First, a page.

De Soto believes goods, just like people, can’t travel without passports. “Goods have another form of passport called the bill of lading, some kind of documentation that accompanies the good or the amount of money being transferred abroad. The first thing you need in a bill of lading is to identify yourself - and most people in the Third World can’t identify themselves.”

The second thing you’ve got to do, he continues, is to put down an address - most people don’t have property rights and therefore are not recorded in any system that allows you to give an official address, a phone book.

The third thing you need to do is to say what company you belong to, so that whoever is importing or whoever is transporting knows who has got final accountability, responsibility for the goods, who is guaranteeing it, who is on the board of directors, who is the CEO, all sorts of things.

According to De Soto probably 70 percent of Third Worlders don’t work in companies but in families because “we don’t have the rule of law that allows us to cluster.” That, he says, would require business organizations, and business orga­nizations are still not accessible to two-thirds of the world.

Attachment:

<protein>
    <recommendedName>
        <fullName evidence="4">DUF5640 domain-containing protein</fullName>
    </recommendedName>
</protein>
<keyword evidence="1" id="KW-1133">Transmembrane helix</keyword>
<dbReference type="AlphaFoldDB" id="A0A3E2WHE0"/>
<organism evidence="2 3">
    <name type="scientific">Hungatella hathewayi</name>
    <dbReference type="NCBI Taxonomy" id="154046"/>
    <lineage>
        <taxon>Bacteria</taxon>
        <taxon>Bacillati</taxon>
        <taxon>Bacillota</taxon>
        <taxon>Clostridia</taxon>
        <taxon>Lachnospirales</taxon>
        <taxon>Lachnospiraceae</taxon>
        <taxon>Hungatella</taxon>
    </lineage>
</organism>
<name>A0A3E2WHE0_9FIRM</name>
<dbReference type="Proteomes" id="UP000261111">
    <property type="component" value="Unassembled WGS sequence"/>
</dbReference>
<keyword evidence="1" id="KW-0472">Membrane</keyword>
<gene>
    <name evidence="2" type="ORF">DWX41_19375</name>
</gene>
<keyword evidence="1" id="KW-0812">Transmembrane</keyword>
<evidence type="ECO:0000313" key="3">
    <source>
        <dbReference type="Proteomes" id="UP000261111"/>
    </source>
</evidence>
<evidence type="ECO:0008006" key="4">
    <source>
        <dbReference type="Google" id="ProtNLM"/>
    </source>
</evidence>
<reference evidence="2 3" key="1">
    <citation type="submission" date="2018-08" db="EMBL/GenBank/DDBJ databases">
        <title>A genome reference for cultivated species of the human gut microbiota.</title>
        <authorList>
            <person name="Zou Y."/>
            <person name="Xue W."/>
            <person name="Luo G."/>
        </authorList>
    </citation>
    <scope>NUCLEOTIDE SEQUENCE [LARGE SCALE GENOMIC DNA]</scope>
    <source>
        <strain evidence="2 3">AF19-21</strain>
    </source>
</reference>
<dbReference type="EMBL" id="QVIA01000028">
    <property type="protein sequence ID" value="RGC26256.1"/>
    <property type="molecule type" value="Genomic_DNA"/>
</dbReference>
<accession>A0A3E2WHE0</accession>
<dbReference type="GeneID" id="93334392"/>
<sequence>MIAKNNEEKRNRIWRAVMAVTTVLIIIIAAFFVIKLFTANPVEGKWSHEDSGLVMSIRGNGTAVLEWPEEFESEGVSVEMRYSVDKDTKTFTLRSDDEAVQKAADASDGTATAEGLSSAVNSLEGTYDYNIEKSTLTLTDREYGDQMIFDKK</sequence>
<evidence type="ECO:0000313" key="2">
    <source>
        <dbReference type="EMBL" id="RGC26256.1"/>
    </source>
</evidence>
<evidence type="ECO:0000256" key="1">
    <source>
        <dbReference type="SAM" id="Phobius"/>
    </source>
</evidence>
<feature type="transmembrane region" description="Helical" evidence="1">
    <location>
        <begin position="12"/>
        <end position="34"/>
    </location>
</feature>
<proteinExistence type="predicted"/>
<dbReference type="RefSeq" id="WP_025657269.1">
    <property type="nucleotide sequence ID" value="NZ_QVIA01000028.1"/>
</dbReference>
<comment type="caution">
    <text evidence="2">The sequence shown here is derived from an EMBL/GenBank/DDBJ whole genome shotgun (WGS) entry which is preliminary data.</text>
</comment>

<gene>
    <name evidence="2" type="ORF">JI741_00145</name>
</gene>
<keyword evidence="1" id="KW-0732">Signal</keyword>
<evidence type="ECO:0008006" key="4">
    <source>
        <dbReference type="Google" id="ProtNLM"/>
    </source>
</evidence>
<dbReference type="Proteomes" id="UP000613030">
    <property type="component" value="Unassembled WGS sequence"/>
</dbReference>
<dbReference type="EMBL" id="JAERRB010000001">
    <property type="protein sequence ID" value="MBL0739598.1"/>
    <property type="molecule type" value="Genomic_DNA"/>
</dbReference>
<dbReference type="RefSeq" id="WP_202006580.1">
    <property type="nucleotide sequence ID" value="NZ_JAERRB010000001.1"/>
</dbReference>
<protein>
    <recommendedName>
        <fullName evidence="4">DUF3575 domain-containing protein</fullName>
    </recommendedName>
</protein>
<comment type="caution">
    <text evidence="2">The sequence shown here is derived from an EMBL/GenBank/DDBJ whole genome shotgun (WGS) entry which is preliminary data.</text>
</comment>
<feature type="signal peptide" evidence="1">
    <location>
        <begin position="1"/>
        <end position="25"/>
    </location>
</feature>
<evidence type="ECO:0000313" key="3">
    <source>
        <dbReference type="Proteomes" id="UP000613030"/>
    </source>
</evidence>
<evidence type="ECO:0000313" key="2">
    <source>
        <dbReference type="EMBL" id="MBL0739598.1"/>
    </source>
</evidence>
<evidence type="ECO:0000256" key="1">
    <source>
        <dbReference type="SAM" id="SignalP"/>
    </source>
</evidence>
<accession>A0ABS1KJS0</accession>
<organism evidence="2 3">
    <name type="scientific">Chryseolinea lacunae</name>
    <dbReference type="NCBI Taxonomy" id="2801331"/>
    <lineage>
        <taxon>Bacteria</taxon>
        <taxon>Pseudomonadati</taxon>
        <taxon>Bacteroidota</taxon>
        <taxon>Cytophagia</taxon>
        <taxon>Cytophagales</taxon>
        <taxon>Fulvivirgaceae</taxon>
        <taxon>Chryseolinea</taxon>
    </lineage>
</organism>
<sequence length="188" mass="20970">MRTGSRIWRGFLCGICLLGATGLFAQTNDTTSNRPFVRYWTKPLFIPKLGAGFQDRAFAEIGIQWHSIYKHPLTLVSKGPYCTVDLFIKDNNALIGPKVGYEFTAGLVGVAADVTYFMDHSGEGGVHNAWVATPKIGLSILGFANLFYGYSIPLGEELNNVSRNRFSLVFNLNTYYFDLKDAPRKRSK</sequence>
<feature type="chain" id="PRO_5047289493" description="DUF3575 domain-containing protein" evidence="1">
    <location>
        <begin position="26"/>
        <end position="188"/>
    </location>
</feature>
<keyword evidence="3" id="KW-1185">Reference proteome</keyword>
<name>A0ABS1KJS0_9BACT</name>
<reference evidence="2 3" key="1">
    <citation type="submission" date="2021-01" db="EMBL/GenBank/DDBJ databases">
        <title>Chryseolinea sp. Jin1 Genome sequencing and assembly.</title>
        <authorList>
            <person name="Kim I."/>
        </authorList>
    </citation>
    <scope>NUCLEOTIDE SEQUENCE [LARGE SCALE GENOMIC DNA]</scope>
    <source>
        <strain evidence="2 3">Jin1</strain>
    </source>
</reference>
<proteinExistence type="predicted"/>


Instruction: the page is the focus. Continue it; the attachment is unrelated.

“If we appropriately take conscience of globaliza­tion, it should force us to say, ‘Hey, now we’re starting to integrate internationally, how about starting to inte­grate nationally so that the international part will work?’

In the United States and Europe, nations were formed and then were nationally integrated and then went off to become more globalized through GATT and bilateral trade agreements.

“In the Third World, globalization has gotten to us before nationalization has even finished.”

In conclusion, De Soto is asked if the end of family structures and a brave new world where everyone works in a highly efficient pin factory is what we want. He has the following to say: ‘I don’t know if that’s what we want, but that’s where we’re going. As we have moved to working in different African countries now, we have started finding out that most families are already enterprises of sorts but very insufficient ones. They’re still on 14 pins a day, but they could easily be at 48,000. A family doesn’t allow you to diversify very much. You can only count on your sons, and what if they don’t want to make pins? What if the guy who wants to make pins is your neighbor but you can’t hire him because you don’t have the legal structure to guarantee his participation, his salary or his inter­ests? Today, no one can live on what he earns from making 14 pins a day.’